Preparing students for life outside the classroom (be that their personal lives, college, university, or work) has never been more important. But teachers are facing such high demands of their time as it is that finding time to teach these invaluable skills can feel like one too many things to add to the list.
That's why we have put together these handy tips to teaching life skills within your classroom. Meaning you can teach these all-important skills, without steering away from your subject-specific objectives.
What are some practical ways that you can add the teaching of life skills to your Theatre and English classrooms?
Tip 1: self-awareness
Adding exit tickets to the end of activities or classes is a great way to get students to reflect on their own learning and what went well or not so well for them. This can be extended for group activities into both reflection on the student’s own contribution to the activity as well as (constructive) feedback to their peers.
Tip 2: self-management
Use examples of poor self-management in famous stories and literary works to prompt discussions with students about what characters could have done differently, and how the story may have ended differently if they had. Fairy tales are great conversation starters for this - what would have happened if Goldilocks didn’t break into the three bears’ house? Equally, so is Shakespeare - how much is Othello’s jealousy and rage to blame for what happens to Ophelia?
Tip 3: responsible decision-making
When putting on the school play, it can be tempting as the director to solve all the challenges that inevitably arise yourself. But wherever possible, try to encourage students to help you make some of those decisions. Even decisions such as casting could be made collaboratively with students by outlining the priorities needed for each role (eg. a good memory to learn lots of lines; time outside of the school day to attend rehearsals) and assessing and shortlisting candidates together against those priorities.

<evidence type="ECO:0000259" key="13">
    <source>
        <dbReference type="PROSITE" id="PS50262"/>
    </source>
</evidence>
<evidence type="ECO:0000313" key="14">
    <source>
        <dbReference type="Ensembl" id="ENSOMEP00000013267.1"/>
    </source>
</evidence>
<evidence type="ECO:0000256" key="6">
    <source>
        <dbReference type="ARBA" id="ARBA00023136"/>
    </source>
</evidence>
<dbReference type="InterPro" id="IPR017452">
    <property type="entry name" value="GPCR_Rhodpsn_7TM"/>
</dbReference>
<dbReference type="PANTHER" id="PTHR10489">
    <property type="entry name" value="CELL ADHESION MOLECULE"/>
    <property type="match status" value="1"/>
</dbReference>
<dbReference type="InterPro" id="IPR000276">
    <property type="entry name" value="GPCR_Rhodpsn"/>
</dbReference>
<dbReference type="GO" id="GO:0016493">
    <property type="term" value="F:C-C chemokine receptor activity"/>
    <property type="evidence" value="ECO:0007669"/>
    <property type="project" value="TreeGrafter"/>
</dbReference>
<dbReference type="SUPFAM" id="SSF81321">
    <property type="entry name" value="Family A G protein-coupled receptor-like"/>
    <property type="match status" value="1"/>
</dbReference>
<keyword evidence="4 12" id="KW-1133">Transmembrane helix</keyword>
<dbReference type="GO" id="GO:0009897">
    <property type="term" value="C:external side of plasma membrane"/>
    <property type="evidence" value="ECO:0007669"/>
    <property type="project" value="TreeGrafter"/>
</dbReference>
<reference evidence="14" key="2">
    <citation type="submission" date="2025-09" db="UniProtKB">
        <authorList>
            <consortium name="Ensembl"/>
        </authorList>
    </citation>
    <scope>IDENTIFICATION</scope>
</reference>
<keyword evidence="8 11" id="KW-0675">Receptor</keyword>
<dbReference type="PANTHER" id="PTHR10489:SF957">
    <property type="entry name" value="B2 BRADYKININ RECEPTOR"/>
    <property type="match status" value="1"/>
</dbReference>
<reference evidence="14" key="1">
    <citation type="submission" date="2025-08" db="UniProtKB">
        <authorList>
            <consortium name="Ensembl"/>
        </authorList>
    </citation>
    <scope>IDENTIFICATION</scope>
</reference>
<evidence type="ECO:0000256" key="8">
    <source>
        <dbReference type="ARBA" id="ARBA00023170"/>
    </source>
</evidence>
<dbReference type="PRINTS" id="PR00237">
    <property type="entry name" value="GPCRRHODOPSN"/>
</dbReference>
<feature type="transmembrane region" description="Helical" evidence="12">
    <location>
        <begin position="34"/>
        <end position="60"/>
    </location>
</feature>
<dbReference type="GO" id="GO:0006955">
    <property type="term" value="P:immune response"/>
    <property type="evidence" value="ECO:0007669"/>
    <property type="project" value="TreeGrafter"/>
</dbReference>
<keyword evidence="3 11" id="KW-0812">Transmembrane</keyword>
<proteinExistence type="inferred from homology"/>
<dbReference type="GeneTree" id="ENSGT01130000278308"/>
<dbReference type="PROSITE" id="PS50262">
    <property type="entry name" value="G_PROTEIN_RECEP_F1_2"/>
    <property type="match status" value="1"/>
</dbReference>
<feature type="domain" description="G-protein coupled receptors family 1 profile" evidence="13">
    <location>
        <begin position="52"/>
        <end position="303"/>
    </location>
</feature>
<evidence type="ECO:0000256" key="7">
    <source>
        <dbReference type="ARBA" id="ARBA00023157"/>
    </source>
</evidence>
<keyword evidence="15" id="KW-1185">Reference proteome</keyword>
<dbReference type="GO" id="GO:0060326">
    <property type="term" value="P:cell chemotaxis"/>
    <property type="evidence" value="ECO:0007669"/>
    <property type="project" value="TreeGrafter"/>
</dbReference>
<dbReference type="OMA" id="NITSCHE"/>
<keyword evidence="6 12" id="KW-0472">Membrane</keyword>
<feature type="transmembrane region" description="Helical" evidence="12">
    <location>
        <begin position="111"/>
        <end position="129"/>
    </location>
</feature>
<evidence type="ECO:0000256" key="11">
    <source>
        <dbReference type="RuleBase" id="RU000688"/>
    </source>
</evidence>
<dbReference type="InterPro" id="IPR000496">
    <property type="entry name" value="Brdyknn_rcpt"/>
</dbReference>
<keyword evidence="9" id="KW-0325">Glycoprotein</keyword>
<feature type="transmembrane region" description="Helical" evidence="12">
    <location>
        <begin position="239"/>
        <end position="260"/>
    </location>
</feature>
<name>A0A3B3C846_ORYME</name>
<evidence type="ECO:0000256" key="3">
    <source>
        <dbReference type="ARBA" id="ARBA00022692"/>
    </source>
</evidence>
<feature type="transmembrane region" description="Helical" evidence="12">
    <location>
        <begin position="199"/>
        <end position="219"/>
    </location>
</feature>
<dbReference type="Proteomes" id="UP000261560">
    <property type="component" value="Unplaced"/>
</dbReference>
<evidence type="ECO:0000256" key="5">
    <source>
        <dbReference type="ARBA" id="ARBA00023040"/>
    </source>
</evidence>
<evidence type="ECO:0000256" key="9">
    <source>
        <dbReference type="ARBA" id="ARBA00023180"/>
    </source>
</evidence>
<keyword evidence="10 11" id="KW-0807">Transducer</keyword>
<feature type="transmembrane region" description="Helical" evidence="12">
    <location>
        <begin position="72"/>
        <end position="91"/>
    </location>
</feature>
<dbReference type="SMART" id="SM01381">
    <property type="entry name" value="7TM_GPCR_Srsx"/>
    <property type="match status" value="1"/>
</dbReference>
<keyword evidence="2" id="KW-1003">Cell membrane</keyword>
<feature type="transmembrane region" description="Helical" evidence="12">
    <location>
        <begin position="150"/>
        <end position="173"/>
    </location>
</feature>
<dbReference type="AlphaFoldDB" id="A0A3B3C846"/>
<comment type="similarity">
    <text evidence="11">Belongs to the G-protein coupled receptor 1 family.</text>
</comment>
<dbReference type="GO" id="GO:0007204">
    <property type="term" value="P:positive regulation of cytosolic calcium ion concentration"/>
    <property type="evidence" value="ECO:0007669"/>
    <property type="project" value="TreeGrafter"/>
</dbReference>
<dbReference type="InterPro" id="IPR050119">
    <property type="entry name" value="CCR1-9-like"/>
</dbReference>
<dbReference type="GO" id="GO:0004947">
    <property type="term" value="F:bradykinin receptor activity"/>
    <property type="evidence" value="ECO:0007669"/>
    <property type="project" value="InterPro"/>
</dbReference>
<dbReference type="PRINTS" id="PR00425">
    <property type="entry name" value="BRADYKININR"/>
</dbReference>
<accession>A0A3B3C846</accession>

Tip 4: relationship skills
Dance and movement-based theatre can be a particularly effective visual representation of teamwork and collaboration, as all the dancers have to work together to build the piece. Show students clips of group dances and ask them to discuss all the different ways that the dancers are working together to deliver a successful performance.
Tip 5: social awareness
Watching a play or reading a novel set in a different place or time encourages students’ social awareness. Ask them to reflect on what is different to their lives, but crucially also what’s similar. How would they feel if they were in the same situation as a particular character? If they would behaved differently, how much is that because of the different perspective they have?
Want to hear about the resources we have available to help teach life skills in your classroom? Contact our dedicated team today to find out more!
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